American nuns have been a particular thorn in the cassocks of Catholic leadership for awhile now. Last night, 60 Minutes ran a segment about the crackdown of American nuns (you can watch it here). Last year, the Vatican released an official “assessment” of American nuns, specifically the Leadership Conference of Women Religious ,or LCWR, which represents the majority of American nuns. This report accused the nuns of spending too much energy on issues of poverty and economic inequality than issues such as gay marriage and abortion. (these guys have read about Jesus’ works, right? Just asking.) Outspoken nuns and Catholic women the world over are calling for reforms to the Catholic Church and more leadership roles for women. Preach, sisters. (if only you were allowed to…)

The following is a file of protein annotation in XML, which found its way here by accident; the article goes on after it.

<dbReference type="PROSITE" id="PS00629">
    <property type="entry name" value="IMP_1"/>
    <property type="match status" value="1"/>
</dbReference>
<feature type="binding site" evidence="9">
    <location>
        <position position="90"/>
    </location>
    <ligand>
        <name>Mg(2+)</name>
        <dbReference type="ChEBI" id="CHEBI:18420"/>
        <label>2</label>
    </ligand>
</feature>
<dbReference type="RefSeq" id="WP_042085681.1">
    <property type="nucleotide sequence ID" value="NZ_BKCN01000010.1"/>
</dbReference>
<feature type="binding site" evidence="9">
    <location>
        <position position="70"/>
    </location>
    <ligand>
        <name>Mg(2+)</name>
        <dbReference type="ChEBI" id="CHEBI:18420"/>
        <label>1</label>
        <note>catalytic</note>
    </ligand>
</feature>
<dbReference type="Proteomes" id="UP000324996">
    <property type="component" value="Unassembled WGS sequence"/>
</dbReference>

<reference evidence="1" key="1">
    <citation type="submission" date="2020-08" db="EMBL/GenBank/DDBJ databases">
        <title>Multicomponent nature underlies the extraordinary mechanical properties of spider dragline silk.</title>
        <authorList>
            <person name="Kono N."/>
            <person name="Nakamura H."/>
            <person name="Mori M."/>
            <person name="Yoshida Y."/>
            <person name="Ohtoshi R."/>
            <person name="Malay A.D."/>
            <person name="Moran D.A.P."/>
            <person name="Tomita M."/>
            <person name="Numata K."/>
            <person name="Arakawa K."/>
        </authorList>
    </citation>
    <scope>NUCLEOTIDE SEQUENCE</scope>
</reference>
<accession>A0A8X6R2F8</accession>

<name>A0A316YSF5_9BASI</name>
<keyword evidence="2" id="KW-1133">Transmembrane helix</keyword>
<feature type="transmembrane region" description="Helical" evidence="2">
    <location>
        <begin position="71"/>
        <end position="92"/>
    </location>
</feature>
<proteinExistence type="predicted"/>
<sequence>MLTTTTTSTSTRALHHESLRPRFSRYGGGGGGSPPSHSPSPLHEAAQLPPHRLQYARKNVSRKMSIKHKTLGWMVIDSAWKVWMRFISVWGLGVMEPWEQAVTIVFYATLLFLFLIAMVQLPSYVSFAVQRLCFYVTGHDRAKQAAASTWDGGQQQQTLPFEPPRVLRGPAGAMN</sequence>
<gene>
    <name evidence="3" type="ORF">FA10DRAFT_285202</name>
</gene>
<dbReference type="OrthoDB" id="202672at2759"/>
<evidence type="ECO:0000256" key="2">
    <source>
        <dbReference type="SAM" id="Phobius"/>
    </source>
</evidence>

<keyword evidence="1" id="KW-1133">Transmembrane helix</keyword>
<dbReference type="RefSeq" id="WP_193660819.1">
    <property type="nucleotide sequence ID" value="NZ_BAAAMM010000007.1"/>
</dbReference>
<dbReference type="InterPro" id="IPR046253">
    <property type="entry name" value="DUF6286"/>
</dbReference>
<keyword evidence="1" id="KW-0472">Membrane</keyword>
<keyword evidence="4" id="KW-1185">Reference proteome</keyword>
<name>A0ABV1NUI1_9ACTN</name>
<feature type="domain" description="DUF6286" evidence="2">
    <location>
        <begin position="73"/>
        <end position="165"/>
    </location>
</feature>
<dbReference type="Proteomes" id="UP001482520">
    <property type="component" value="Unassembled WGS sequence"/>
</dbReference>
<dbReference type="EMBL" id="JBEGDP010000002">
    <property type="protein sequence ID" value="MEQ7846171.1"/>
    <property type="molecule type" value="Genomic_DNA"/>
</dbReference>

Maybe my calendar is wrong. Up until an email from BabyCenter arrived in my inbox this week, I was pretty sure it was 2013. BabyCenter, which has a registered trademark staking their claim as “the voice of the 21st Century Mom,” gave parenting advice straight from 1983. The company offered several daily schedules for Moms, offering samples of what her day might look like. Whether Mom works at home or outside of the home, is breastfeeding or bottle feeding, the message is the same: she is responsible for 90% of the domestic work. In these “21st century” models, even in two-career families Mom shoulders the overwhelming majority of the work, while Dad is the relief pitcher who takes over while Mom makes dinner. Not only is this advice taken straight of the impossible ideal of the 1980s “Supermom,” but it is also far from the reality for most 21st century parents.